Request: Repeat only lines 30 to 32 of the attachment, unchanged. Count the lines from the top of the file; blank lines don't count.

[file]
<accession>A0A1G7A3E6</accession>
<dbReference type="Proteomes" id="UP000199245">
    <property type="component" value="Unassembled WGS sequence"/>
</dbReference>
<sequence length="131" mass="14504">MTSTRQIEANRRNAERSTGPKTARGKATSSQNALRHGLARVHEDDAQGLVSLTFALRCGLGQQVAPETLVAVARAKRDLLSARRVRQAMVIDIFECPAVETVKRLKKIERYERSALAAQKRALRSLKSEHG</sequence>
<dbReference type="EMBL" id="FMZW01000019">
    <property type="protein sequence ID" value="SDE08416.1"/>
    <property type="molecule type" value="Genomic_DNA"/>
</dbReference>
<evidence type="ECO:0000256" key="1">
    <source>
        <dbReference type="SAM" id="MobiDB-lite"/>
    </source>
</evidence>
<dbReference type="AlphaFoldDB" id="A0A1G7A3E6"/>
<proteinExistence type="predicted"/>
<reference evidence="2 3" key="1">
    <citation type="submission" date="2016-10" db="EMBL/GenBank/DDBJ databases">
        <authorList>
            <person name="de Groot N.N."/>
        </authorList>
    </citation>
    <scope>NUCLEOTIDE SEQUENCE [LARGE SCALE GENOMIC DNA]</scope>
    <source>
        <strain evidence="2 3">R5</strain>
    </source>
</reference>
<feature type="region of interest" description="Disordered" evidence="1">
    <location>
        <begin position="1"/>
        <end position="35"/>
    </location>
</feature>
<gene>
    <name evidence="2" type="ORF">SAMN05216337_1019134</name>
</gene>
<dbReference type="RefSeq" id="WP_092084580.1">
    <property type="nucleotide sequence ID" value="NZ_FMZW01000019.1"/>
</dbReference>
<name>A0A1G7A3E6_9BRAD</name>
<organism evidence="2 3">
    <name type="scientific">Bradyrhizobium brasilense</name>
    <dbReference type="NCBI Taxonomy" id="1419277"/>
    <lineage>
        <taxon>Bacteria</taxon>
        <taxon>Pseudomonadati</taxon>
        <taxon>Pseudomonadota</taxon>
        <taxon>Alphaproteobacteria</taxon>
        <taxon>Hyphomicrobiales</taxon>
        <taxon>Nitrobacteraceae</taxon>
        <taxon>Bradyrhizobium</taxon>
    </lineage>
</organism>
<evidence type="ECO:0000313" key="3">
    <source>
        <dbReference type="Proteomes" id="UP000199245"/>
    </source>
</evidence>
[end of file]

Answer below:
        <begin position="1"/>
        <end position="35"/>
    </location>